Pride also leads to other deadly sins, which is why it is considered the worst of them. Reki shows this clearly. She herself says she feels envy, both towards Kuu and towards Rakka. Her relationship with Washi shows the same kind of wrath that Midori showed towards her. She felt the same kind of gluttony for Kuramori's company that Rakka showed towards Kuu.
Pride is supposedly the most difficult to overcome, and it takes Reki until the very last moment to do so, when she asks for Rakka's help.

That covers the Seven Deadly Sins, but there are still two haibane left unaccounted for. This theory wouldn't work if it doesn't cover them either, so here it goes.

Kuramori is somewhat difficult to place, but only because of lack of information. What we do know is filtered through Reki, and her view of Kuramori is definitely not impartial. What Kuramori represents, at least to Reki (and therefor to us) is virtue. In specific, she represents kindness, which is one of the contrary virtues to the deadly sins.
It's not possible to guess what Kuramori's trial was, but she seems to have left not very long after Reki appeared. Reki was probably the last stage of Kuramori's trial.

The only one left is Hyouko, and this is where I'm less certain of things. I could try to dismiss him entirely, since the rest of the main characters are female, but that would seriously weaken the theory. At first glance, he seems to represent shame, in that he's ashamed of being a haibane and tries to hide it. However, that doesn't really fit in with the above very well. I think he's actually meant to represent denial. His attempts to disguise that he's a haibane are a symbol of his refusal to accept what he is. This can also be seen in the last episode, where he refuses to watch the lights as Reki leaves the nest. This ties in with the sin symbolism of the show since forgiveness requires repentance. If you refuse to admit (or hide) that you've done something wrong, you can't be forgiven for it.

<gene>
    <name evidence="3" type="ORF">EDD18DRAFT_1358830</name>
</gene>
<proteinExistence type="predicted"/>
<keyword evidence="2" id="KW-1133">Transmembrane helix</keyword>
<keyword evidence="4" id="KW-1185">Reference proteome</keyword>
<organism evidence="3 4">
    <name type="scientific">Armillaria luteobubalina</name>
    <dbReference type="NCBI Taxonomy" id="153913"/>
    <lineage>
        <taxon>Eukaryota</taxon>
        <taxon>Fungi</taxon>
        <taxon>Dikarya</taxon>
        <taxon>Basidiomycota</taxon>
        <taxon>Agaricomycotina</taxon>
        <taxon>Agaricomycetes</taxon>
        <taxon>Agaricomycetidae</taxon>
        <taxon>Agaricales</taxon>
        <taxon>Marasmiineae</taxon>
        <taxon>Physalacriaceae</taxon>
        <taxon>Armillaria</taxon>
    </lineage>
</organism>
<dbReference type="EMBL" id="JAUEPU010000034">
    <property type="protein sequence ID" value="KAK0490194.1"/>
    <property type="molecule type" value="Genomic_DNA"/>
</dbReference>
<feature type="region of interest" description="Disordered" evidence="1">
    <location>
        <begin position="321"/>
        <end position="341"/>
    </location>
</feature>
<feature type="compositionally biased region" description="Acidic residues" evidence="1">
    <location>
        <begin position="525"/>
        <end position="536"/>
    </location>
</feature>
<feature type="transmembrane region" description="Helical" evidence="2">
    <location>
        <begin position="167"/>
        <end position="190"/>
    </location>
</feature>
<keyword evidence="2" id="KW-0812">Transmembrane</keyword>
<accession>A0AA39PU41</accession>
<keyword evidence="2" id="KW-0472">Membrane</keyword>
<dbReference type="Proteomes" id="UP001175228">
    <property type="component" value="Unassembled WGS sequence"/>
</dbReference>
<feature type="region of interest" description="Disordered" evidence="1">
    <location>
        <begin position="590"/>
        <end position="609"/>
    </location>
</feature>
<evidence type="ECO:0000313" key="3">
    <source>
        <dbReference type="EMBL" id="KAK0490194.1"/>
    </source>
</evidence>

It's hard to say how far along in his trial he is, but he does seem to be making progress. At the end of the series, he's actually sitting in the open without his hat or backpack on.

I want to also address Washi. As I indicated in the episode commentary, I think the Haibane Renmei is composed of those haibane who have failed their trials. This is probably better addressed in my thoughts about the city.

I should also touch on the other three older haibane we meet. It's hard to draw any conclusions, of course, since we only see them for one scene, but there are a few clues. One of them has painted wings, and could quite possibly stand for vanity, which was considered a deadly sin at one point, but was replaced by pride. The guy with the fireworks seems to stand for petty malice or spite of some sort. The other girl gets a couple lines, but I'm not sure where she fits in, except in the same way the guy with the fireworks does.

Okay, now all that is what they represent, but what are haibane? This one's pretty simple. They're good people who have died with something important left unfinished. Reki was hurt deeply and could no longer trust others. Rakka, in her desire for company, ignored someone who meant a great deal to her. The others we don't know for sure, but the same pattern is likely.